Why does the Nelson Mandela Foundation fight in the Equality Court to have displays of the apartheid national flag declared to be a form of hate speech? Why do we participate in celebrity climbs of Mount Kilimanjaro for charity? Why do we facilitate corporate sponsorship of infrastructure development for early childhood development centres? Why did we host 15 000 people at the Wanderers last year to listen to former President Barack Obama give a lecture?
We listen carefully to critique of our work. We hear the objections about court action which ‘distracts us from the real issues’, the discomfort with celebrity and its propensity for do-gooding, the impatience with events and big platforms. We have doubts. In ways that our critics seem not to have. In ways that Madiba certainly had as he navigated complex realities, intractable problems, and resilient structures of power, privilege and wealth accumulation.
So, why do we do what we do? Simple answers to questions like this, of course, invite deconstruction. But for the Foundation there is a simple answer which inspires action while creating the yardstick for evaluation: we do what we do to harness energy for the work of dismantling the very same resilient structures which confronted Madiba. And in the case of the apartheid national flag we are not aiming at AfriForum, or at individuals who cause pain and hurt. We are aiming at the resilient and intersecting structures of power, privilege and wealth accumulation of which displays of the apartheid flag are a manifestation. And we do so with a mandate from our Board of Trustees to work against racism in all its forms and to promote effective ways of reckoning with South Africa’s oppressive pasts
As most will know, last year the Nelson Mandela Foundation responded to continuing offensive displays of the apartheid flag by applying to the Equality Court to have such displays declared to be a form of hate speech. AfriForum opposed our application. On Wednesday 21 August we won a seminal judgment in the Court. Almost immediately AfriForum used social media to display the flag in defiance of that judgment. Our legal team (led by Advocate Ngcukaitobi) believes this to be in contempt of court and so we have begun proceedings against AfriForum.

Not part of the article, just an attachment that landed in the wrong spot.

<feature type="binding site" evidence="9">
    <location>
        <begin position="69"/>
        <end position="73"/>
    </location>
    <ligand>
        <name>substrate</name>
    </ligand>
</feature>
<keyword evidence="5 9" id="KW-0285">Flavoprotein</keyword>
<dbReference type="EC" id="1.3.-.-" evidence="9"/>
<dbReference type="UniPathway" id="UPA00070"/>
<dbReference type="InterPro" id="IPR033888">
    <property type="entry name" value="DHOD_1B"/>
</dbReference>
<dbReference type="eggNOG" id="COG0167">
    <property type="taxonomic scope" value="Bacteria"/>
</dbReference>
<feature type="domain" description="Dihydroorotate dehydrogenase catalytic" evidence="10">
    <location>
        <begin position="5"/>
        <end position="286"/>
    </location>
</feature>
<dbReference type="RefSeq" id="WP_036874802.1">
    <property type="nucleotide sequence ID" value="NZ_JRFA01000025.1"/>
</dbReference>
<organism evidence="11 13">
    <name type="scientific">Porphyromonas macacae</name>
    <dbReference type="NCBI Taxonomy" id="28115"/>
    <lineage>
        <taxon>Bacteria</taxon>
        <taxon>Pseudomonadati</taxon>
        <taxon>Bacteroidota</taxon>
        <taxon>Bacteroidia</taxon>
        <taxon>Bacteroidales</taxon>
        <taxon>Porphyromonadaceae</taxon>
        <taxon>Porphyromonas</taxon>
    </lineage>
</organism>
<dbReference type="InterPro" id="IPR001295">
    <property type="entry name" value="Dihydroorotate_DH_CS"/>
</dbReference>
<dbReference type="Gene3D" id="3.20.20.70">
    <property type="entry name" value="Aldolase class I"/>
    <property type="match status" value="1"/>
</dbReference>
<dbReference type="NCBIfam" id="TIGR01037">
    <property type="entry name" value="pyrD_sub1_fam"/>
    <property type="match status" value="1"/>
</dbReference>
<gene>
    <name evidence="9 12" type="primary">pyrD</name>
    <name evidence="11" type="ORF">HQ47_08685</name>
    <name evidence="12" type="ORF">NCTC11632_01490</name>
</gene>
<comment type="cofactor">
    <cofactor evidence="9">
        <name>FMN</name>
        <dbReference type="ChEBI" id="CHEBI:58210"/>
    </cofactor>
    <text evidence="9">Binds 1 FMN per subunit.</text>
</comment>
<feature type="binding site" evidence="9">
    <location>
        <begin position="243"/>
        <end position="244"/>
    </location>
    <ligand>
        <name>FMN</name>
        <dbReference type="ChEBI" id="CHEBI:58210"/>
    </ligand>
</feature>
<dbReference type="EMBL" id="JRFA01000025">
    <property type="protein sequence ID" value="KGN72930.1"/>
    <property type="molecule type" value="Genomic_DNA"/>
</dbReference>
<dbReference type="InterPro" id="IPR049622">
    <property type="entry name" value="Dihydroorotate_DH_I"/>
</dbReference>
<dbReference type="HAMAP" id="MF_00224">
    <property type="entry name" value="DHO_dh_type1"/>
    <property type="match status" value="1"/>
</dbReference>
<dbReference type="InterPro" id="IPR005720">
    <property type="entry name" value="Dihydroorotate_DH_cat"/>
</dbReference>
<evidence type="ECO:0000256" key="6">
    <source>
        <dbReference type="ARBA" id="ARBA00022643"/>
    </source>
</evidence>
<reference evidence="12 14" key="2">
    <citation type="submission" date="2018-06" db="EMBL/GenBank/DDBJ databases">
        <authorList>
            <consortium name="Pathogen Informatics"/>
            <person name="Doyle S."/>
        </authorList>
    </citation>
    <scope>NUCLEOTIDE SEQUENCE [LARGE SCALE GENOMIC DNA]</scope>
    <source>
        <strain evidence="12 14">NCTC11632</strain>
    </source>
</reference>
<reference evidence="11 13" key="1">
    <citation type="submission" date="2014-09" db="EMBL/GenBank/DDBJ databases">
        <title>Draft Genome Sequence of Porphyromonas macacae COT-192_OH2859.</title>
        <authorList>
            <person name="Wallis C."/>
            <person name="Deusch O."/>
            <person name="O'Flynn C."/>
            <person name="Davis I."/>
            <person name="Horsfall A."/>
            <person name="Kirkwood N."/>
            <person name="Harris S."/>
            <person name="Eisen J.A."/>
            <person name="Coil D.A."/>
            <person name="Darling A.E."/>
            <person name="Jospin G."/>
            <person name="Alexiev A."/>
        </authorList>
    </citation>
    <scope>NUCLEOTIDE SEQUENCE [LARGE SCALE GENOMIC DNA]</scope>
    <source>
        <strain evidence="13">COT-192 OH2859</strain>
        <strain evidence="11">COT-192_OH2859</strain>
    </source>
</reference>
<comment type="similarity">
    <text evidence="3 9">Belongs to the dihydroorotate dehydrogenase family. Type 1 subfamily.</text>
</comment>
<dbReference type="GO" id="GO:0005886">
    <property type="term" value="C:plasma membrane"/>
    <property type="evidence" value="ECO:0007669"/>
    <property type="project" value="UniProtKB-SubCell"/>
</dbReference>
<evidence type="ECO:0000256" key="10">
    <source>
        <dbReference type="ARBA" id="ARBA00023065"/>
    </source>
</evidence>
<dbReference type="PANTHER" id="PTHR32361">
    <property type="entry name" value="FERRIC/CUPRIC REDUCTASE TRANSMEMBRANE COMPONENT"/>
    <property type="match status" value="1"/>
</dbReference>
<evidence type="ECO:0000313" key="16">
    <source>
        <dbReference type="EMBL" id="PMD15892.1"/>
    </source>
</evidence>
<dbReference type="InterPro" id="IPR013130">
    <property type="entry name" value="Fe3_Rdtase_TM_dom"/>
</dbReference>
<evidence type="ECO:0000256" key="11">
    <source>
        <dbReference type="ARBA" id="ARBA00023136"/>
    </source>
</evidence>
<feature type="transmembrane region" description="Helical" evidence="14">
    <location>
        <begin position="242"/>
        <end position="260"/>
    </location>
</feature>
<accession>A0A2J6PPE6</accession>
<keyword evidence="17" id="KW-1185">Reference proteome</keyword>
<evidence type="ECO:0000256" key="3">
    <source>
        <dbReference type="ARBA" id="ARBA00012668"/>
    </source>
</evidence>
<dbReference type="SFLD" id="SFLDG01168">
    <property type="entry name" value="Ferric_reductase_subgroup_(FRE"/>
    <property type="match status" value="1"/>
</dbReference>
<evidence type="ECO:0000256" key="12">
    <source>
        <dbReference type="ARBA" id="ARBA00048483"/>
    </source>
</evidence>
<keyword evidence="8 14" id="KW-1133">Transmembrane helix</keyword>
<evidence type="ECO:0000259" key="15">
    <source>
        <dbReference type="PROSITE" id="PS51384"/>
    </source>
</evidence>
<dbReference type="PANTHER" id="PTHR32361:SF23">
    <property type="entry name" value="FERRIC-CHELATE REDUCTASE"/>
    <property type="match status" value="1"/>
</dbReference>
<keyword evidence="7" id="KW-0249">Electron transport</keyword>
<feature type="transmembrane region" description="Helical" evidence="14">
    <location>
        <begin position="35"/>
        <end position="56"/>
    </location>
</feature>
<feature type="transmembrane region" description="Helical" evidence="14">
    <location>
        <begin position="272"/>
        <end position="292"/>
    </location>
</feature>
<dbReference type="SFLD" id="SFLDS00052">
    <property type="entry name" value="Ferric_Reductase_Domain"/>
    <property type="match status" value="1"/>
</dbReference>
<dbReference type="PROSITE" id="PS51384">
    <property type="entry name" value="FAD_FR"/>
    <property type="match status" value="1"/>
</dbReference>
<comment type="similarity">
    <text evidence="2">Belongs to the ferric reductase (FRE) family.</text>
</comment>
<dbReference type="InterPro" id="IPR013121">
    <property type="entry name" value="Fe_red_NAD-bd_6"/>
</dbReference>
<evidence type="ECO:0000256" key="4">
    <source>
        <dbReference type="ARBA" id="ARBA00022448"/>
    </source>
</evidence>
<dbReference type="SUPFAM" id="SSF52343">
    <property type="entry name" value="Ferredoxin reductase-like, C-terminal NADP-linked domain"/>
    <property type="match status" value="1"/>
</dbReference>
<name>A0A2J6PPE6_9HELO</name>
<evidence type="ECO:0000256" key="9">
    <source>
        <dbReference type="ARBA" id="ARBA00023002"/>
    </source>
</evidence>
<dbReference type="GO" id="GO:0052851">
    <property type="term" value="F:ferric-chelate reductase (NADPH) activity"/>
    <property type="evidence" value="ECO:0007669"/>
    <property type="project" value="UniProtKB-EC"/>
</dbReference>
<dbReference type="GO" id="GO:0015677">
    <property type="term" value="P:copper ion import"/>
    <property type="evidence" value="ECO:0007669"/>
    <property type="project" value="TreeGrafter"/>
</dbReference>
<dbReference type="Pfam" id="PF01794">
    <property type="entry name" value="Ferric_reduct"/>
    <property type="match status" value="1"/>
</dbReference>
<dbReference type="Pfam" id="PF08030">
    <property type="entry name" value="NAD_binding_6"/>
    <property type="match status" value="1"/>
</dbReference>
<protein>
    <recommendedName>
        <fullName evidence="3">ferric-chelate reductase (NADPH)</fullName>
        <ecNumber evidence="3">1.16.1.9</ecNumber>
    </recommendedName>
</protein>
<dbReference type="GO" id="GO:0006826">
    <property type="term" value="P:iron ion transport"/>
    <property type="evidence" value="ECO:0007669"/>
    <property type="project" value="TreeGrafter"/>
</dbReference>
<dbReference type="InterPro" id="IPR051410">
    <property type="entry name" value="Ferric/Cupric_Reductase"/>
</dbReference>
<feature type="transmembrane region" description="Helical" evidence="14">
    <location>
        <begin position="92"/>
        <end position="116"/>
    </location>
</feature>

Representatives and supporters of AfriForum have claimed that Madiba would not have approved of the course we have followed in this matter. Some have invoked the 1995 rugby world cup final when Madiba stood alongside rugby boss Louis Luyt and wore the Springbok emblem. What they choose to forget in this narrative is that two years later Madiba took action against Luyt for the failures of transformation in South African rugby and found himself crossing swords with Luyt in a courtroom. Madiba’s generosity was always aimed at facilitating transformation. And his longer-term objective was always the dismantling of oppressive structures and systems.
So, what have we achieved? We have created a legal basis on which people who harass and cause harm to fellow-South Africans by displaying the apartheid flag can be held accountable. We have surfaced forms of racism which swirl in the depths of our society. We have given notice that for the Foundation the spurning of generosity must have consequences. We have established in law that hate speech is not limited to expression using words – it can also take the form of symbols, images and gestures. And we have tested ideas and gathered experience which will be woven into our Atlantic Fellows for Racial Equity (AFRE) programme in the continuing search for more effective ways of combatting racism and the white supremacy which sustains it.